Repairs began Thursday on a sinkhole that opened up near U.S. Highway 127 north of Pikeville, Tenn., on Wednesday, officials said.
The gaping hole exposed at least one water line, an apparent underground stream and could have threatened the roadway if it had grown, officials said.
The repair work consists of filling in the bottom of the hole with large rocks, then "continue filling the hole with rock that will get progressively smaller until the sinkhole is completely filled and shored up," Tennessee Department of Transportation spokeswoman Jennifer Flynn said. The repairs might be completed in a day, she said.
Flynn said the hole was discovered by a TDOT maintenance worker who reported the find to the district maintenance supervisor and state geotechnical officials in Nashville. Officials monitored the hole until crews started repairs, she said.
"It's a very deep hole. It's approximately 30 feet deep," Bledsoe County Mayor Bobby Collier said on Thursday.
The water at the bottom of the hole appears to be an underground stream, Collier said.
To address worries that nearby, recently placed water lines might be leaking, utilities officials tested for chlorine but found none in the water at the bottom of the sinkhole, Collier said.
Positive tests for chlorine would indicate that treated drinking water was leaking, he said.
Collier, a former agriculture teacher, said he believed the soil simply was reacting to dry conditions and periodic heavy rains. He said heavy equipment used to install the water lines a couple of months ago might have contributed, but he said that was just speculation.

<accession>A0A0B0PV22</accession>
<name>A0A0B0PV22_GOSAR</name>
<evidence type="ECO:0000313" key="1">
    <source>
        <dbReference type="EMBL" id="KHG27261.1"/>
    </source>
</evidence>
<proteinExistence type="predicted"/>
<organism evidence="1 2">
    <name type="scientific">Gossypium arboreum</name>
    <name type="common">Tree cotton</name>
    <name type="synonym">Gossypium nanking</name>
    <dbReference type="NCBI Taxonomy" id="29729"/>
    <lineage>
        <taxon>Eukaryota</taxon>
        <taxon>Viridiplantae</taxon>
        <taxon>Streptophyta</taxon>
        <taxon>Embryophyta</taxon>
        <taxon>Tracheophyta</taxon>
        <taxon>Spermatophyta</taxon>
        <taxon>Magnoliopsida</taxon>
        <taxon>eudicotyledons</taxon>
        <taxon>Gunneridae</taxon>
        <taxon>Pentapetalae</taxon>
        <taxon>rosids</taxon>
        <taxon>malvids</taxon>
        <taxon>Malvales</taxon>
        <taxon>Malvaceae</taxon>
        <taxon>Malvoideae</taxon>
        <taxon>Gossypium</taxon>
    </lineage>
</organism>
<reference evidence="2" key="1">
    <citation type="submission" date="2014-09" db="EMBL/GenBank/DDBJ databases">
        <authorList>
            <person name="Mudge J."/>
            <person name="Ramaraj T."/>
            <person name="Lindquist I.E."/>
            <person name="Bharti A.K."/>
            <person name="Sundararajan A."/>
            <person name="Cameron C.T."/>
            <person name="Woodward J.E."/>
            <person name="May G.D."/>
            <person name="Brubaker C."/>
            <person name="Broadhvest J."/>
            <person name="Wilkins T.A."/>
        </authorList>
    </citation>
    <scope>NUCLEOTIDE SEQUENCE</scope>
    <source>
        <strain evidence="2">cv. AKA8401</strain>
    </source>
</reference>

"It's well-drained soil," he said. "We were very lucky nobody got hurt. I think the tractors that mow the rights-of-way had mowed over it just two days before."
Flynn said sinkholes are fairly common in Bledsoe because the "mountainous geology" of the area makes it prone to sinkholes and rock slides.
Ben Benton is a news reporter at the Chattanooga Times Free Press. He covers Southeast Tennessee and previously covered North Georgia education. Ben has worked at the Times Free Press since November 2005, first covering Bledsoe and Sequatchie counties and later adding Marion, Grundy and other counties in the northern and western edges of the region to his coverage. He was born and raised in Cleveland, Tenn., a graduate of Bradley Central High School. Benton ...
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